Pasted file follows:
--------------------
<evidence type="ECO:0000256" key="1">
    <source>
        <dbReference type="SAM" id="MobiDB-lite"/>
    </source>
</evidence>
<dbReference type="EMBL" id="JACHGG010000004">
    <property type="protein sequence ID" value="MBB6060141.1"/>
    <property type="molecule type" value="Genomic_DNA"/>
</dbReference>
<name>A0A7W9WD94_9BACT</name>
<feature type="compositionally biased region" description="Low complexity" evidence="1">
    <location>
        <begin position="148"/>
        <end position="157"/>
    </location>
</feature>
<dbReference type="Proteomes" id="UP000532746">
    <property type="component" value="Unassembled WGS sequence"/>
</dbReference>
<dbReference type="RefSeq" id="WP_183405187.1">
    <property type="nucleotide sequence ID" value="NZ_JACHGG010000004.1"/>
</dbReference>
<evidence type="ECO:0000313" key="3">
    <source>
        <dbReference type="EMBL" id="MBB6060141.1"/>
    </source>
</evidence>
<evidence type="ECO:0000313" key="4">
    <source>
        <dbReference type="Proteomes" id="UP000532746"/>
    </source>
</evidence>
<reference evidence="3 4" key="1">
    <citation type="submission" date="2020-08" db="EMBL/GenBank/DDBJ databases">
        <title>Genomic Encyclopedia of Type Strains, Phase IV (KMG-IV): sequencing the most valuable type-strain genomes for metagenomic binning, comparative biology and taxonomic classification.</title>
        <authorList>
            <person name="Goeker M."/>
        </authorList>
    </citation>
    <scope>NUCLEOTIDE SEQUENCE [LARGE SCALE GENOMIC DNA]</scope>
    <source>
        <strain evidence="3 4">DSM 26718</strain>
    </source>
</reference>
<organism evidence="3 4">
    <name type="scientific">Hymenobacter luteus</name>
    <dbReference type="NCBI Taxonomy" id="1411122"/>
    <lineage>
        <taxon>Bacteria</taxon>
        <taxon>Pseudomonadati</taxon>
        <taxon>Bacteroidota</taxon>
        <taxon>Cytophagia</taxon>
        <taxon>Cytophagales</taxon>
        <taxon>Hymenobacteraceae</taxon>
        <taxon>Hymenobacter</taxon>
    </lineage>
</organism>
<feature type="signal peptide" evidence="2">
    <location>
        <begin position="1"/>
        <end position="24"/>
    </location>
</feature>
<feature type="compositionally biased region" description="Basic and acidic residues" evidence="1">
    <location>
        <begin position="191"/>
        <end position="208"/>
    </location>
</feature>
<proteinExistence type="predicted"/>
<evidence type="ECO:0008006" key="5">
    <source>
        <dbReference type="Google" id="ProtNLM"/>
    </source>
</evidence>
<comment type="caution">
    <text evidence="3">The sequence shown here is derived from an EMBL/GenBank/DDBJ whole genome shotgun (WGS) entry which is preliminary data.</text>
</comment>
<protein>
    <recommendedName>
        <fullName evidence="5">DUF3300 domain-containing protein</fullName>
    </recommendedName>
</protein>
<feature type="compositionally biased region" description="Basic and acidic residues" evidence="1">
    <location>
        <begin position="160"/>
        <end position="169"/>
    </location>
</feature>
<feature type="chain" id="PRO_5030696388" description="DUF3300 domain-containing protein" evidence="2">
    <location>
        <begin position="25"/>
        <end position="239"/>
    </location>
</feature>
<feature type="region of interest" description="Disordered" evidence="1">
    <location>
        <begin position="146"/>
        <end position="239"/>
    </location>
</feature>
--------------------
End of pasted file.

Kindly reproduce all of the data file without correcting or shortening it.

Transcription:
<evidence type="ECO:0000256" key="1">
    <source>
        <dbReference type="SAM" id="MobiDB-lite"/>
    </source>
</evidence>
<dbReference type="EMBL" id="JACHGG010000004">
    <property type="protein sequence ID" value="MBB6060141.1"/>
    <property type="molecule type" value="Genomic_DNA"/>
</dbReference>
<name>A0A7W9WD94_9BACT</name>
<feature type="compositionally biased region" description="Low complexity" evidence="1">
    <location>
        <begin position="148"/>
        <end position="157"/>
    </location>
</feature>
<dbReference type="Proteomes" id="UP000532746">
    <property type="component" value="Unassembled WGS sequence"/>
</dbReference>
<dbReference type="RefSeq" id="WP_183405187.1">
    <property type="nucleotide sequence ID" value="NZ_JACHGG010000004.1"/>
</dbReference>
<evidence type="ECO:0000313" key="3">
    <source>
        <dbReference type="EMBL" id="MBB6060141.1"/>
    </source>
</evidence>
<evidence type="ECO:0000313" key="4">
    <source>
        <dbReference type="Proteomes" id="UP000532746"/>
    </source>
</evidence>
<reference evidence="3 4" key="1">
    <citation type="submission" date="2020-08" db="EMBL/GenBank/DDBJ databases">
        <title>Genomic Encyclopedia of Type Strains, Phase IV (KMG-IV): sequencing the most valuable type-strain genomes for metagenomic binning, comparative biology and taxonomic classification.</title>
        <authorList>
            <person name="Goeker M."/>
        </authorList>
    </citation>
    <scope>NUCLEOTIDE SEQUENCE [LARGE SCALE GENOMIC DNA]</scope>
    <source>
        <strain evidence="3 4">DSM 26718</strain>
    </source>
</reference>
<organism evidence="3 4">
    <name type="scientific">Hymenobacter luteus</name>
    <dbReference type="NCBI Taxonomy" id="1411122"/>
    <lineage>
        <taxon>Bacteria</taxon>
        <taxon>Pseudomonadati</taxon>
        <taxon>Bacteroidota</taxon>
        <taxon>Cytophagia</taxon>
        <taxon>Cytophagales</taxon>
        <taxon>Hymenobacteraceae</taxon>
        <taxon>Hymenobacter</taxon>
    </lineage>
</organism>
<feature type="signal peptide" evidence="2">
    <location>
        <begin position="1"/>
        <end position="24"/>
    </location>
</feature>
<feature type="compositionally biased region" description="Basic and acidic residues" evidence="1">
    <location>
        <begin position="191"/>
        <end position="208"/>
    </location>
</feature>
<proteinExistence type="predicted"/>
<evidence type="ECO:0008006" key="5">
    <source>
        <dbReference type="Google" id="ProtNLM"/>
    </source>
</evidence>
<comment type="caution">
    <text evidence="3">The sequence shown here is derived from an EMBL/GenBank/DDBJ whole genome shotgun (WGS) entry which is preliminary data.</text>
</comment>
<protein>
    <recommendedName>
        <fullName evidence="5">DUF3300 domain-containing protein</fullName>
    </recommendedName>
</protein>
<feature type="compositionally biased region" description="Basic and acidic residues" evidence="1">
    <location>
        <begin position="160"/>
        <end position="169"/>
    </location>
</feature>
<feature type="chain" id="PRO_5030696388" description="DUF3300 domain-containing protein" evidence="2">
    <location>
        <begin position="25"/>
        <end position="239"/>
    </location>
</feature>
<feature type="region of interest" description="Disordered" evidence="1">
    <location>
        <begin position="146"/>
        <end position="239"/>
    </location>
</feature>